Former UMassSAFE Director, Dr. John Collura, will undoubteldy remain active with UMassSAFE activities following his recent appointment as Director of the University of Massachusetts Transportation Center.
UMassSAFE Presents Teen Driver Data and
Policy Information at Massachusetts State House
Enforcement, engineers and researchers team up for
CMV crash location analysis and enforcement
UMassSAFE teamed up with Massachusetts State Police Commercial Vehicle Enforcement Section (MSP CVES) team leaders and MassHighway to examine crash locations for CMV crashes in the Commonwealth. GIS analyses were based on geocoded crash information provided by MassHighway. Results have already been used by the State Police to focus enforcement resources in high CMV crash corridors. This effort marks the first time that geocoded crash information has been used in this way. Lt. Rod Hendrigan of the MSP CVES says, “"Being able to examine crash locations for commercial vehicle crashes is a great advance for our Commercial Vehicle Enforcement Section. Now we can target our enforcement to the areas where crashes are occurring. We're very excited about being able to use data in our enforcement planning this way."
MassSAFE becomes UMassSAFE to highlight its
affiliation with the University of Massachusetts
MassSAFE has added a U to its name as it becomes the University of Massachusetts Traffic Safety Research Program (UMassSAFE). The new name is a way for UMassSAFE to highlight its affiliation with the University of Massachusetts. The people haven't changed and neither does the kind of work UMassSAFE does. As part of the University of Massachusetts, UMassSAFE has access to a wide variety of resources from a diverse set of disciplines.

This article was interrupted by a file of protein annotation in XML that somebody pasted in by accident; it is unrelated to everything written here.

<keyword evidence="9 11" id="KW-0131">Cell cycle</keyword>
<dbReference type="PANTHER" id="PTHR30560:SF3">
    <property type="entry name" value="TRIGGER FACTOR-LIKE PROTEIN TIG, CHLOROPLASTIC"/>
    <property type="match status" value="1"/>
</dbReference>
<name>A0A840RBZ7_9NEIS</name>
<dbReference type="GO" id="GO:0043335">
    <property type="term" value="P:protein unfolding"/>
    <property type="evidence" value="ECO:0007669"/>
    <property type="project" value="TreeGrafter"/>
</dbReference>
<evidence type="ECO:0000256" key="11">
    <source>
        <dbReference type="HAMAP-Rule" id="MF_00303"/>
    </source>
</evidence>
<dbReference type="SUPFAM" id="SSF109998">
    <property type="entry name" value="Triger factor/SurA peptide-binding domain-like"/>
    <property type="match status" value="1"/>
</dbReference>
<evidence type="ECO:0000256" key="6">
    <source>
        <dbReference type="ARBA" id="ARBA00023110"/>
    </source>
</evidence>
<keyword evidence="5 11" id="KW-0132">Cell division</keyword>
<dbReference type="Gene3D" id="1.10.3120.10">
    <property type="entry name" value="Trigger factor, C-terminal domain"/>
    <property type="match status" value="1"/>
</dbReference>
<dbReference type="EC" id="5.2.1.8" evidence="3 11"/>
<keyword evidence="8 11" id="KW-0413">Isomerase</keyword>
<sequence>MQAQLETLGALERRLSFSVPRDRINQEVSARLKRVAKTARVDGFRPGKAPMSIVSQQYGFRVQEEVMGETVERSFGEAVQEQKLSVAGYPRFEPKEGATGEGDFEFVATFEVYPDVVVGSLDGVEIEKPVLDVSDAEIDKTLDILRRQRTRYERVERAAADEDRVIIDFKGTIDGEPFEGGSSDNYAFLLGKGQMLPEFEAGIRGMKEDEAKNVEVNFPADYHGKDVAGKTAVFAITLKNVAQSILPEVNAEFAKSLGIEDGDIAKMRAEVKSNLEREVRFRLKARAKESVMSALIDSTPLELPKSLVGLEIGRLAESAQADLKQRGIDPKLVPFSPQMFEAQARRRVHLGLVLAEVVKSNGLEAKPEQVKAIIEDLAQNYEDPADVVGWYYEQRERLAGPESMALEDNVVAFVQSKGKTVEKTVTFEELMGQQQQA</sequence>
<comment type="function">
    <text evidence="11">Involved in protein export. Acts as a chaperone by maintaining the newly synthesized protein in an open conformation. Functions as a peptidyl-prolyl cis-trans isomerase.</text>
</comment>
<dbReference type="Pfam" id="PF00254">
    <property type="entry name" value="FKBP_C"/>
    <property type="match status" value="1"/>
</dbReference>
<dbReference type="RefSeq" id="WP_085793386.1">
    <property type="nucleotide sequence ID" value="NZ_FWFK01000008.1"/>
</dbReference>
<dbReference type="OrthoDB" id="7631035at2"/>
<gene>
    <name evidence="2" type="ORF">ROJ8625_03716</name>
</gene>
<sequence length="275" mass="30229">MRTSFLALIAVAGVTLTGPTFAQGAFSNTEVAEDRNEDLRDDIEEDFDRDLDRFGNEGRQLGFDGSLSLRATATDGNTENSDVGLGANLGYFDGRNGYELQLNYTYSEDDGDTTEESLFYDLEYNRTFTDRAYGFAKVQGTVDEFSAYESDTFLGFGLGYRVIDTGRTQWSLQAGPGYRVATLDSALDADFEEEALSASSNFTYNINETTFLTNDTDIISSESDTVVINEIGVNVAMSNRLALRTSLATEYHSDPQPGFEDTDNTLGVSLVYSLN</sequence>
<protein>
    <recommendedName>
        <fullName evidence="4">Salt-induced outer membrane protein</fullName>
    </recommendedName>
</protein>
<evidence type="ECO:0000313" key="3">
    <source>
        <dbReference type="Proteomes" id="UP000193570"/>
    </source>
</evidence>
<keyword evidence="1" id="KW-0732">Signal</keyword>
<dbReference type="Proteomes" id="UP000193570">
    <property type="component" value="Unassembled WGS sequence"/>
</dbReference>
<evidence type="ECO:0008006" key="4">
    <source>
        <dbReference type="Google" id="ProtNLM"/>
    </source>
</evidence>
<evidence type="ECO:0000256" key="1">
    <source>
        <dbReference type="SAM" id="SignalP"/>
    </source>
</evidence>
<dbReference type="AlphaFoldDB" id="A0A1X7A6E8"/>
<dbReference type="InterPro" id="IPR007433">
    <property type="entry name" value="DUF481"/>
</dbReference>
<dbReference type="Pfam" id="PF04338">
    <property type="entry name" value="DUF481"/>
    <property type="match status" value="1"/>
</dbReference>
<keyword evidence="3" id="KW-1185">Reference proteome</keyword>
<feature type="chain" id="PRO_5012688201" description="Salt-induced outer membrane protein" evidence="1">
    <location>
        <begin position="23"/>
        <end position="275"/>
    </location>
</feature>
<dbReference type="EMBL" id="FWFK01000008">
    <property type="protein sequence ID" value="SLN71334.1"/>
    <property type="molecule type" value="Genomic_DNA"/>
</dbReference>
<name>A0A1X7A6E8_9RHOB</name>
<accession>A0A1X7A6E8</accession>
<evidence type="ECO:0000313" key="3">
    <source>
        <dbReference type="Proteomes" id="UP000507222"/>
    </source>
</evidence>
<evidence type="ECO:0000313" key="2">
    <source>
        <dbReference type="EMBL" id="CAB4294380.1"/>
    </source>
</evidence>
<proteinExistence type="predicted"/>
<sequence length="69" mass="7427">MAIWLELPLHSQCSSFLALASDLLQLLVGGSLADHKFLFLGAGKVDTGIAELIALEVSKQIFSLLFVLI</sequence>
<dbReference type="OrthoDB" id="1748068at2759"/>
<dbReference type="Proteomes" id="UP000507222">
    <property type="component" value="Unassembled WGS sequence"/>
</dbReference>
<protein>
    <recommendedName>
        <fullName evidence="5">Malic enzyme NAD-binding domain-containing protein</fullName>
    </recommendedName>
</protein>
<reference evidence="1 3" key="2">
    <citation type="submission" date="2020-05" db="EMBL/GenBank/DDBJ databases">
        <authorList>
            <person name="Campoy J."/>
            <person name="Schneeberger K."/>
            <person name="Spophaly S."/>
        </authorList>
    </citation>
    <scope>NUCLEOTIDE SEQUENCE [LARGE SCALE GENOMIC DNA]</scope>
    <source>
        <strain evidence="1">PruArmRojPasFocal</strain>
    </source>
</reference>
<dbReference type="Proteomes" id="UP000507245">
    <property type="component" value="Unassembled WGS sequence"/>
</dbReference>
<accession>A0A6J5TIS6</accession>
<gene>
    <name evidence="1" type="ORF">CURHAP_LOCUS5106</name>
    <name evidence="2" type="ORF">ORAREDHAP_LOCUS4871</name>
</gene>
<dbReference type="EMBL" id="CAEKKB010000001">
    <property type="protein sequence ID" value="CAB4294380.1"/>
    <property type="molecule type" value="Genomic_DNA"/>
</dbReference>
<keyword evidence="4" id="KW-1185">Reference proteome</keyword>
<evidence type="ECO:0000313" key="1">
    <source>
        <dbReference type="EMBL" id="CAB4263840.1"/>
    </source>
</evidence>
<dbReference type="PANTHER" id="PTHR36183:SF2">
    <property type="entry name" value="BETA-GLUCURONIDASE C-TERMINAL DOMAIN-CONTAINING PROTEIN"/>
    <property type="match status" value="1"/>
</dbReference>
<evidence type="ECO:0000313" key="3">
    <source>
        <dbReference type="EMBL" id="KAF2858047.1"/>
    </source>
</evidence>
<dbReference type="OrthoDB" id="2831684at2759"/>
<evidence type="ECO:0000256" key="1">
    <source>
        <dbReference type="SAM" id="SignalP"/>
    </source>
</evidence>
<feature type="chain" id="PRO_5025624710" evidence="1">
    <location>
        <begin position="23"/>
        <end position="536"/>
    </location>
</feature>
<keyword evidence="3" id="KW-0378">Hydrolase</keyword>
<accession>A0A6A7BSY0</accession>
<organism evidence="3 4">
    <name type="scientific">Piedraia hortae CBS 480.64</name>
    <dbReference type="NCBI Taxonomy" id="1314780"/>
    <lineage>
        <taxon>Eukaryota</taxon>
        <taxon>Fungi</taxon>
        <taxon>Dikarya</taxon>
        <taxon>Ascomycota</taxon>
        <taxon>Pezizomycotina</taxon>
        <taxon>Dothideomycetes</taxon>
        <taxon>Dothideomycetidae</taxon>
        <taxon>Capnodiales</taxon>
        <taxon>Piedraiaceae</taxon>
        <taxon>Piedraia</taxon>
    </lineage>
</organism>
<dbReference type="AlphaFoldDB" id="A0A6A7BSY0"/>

UMassSAFE examines teen drivers in Massachusetts
Following a comprehensive evaluation of vehicle crash data, University of Massachusetts Amherst researchers have recommended revisions to the state’s graduated licensing policy to improve safety for young drivers.
Vehicle crashes cost Massachusetts an estimated $6.9 billion in 2004 and teens are overrepresented in those crashes, according to a new UMass Amherst study. The crash rate of 16-year-old drivers involved in crashes is two times higher than for 17-year-olds. A related policy paper on young driver safety includes an overview of the state’s graduated licensing policy, identifying areas for improvement.
Recommended changes include increasing the number of hours of supervised driving required, expanding restricted nighttime driving, expanding the passenger restriction, and requiring a road test at age 18 prior to full licensure. The Legislature is currently considering changes to state law for teenage drivers.